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The Fine Print

the fine printLawyers love it. I hate it, and I’m pretty sure my customers do too.
Fine print is useful for condensing tons of boilerplate legalese that no one is going to read anyway.

Fine print is also a great place to hide something. I don’t trust it, and when I see it on paper or online, alarm bells ring.

Resist the tendency to put anything that your customers might not like in the fine print. If there’s something that has the slightest negative tinge, it needs to be out there. You don’t have to trumpet it, but you have to make it easy to see. Don’t be this guy:

Why do we need your credit card number for a free subscription?
It allows us to verify your identity. You card will not be charged. Enter your information and we’ll send you straight to the Super Awesome Online Report right away!*

*Thank you so much for giving us a trial. We are sure you will be thrilled with our club. After your trial period, you will be billed 7.95 / month unless you cancel your subscription. Simply write “cancel subscription” on a piece of paper, place it in a hermetically sealed jar of mayonnaise and Fedex it overnight too: I shouldn’t have put my card into that website, PO BOX BR549, NY NY 10023

This crap is everywhere. They know that you most likely won’t spend 10 minutes on their site, and will also forget to cancel. Then they will hit your card month after month, until you notice the charge.

So far as I know this isn’t illegal, but isn’t sales or marketing either. It may not be legal fraud but it sure is moral fraud. This is not a technique to sell product, it’s a scam that pretends to be marketing.

Why does this work so well? People are BLIND. I know, because I can’t get them to see some things I want them to see!

Seriously. We offer free ground shipping on some of our sites. But we can’t do it for all of the products on those sites – some of them are quite large. Unfortunately, the store system we are using doesn’t have a way to apply free ground shipping to selected products.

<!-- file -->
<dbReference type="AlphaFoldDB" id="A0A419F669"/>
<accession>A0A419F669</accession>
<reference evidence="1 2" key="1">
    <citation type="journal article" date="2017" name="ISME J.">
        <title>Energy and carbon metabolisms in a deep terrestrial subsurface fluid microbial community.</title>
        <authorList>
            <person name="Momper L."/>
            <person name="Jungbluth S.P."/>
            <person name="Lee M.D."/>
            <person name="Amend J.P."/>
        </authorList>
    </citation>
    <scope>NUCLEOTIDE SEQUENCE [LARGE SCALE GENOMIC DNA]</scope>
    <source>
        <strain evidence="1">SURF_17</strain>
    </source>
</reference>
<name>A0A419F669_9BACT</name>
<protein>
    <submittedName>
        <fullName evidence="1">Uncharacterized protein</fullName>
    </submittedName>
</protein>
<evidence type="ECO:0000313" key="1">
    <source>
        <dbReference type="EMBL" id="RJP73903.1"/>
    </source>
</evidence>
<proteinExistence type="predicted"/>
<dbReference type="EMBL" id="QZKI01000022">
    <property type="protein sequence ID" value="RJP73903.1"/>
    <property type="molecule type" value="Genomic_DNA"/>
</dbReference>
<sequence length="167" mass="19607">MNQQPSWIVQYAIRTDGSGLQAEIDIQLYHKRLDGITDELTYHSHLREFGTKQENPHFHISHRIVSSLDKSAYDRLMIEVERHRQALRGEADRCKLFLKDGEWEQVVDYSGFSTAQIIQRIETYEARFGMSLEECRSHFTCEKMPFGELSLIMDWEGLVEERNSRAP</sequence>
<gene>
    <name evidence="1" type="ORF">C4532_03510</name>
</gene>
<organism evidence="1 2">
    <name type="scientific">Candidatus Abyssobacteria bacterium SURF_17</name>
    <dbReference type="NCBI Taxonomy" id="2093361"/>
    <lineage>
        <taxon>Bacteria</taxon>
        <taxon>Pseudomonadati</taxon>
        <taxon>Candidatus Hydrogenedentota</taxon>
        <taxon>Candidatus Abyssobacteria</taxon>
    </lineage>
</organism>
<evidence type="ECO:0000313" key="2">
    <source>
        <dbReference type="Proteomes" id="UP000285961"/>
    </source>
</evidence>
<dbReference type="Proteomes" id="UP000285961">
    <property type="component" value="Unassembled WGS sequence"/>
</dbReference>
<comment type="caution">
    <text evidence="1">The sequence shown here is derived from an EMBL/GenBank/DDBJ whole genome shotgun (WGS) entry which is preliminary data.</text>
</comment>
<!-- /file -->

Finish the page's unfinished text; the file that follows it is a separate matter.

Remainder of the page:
We are reduced to using a coupon code for free shipping. We put it on every product page that applies, and on the category pages too. It looks like this:

 

This item is eligible for Free Ground Shipping!

Enter coupon code: FREE SHIPPING during checkout.

 

It’s big. It’s red. It’s centered in the middle of the page, just above the add to cart buttons.

People still miss it. We still get indignant emails about how we promised free shipping, then charged them. But this fades rapidly when I reply with a link to the product page. THEN they see it. And I make sure their shipping is refunded.

People miss stuff all the time. They are careless, and then upset if they think they’ve been tricked.

Give your customers the info they need to make an informed decision. Put it all out there, right in front of them. Include the stuff they may not like: “Please allow 2-4 weeks for delivery”. Don’t try to trick them and don’t use fine print anywhere, if you can help it.

People don’t like surprises, and they don’t like being misled. Don’t be that guy.

*I might add, don’t use a store system that won’t let you apply individual shipping rules to products – but that is another post.
*Nothing in this post should be construed as a representation that it is worth forwarding to all of your friends, linking to, or liking on Facebook, but you should do all of those things anyway.

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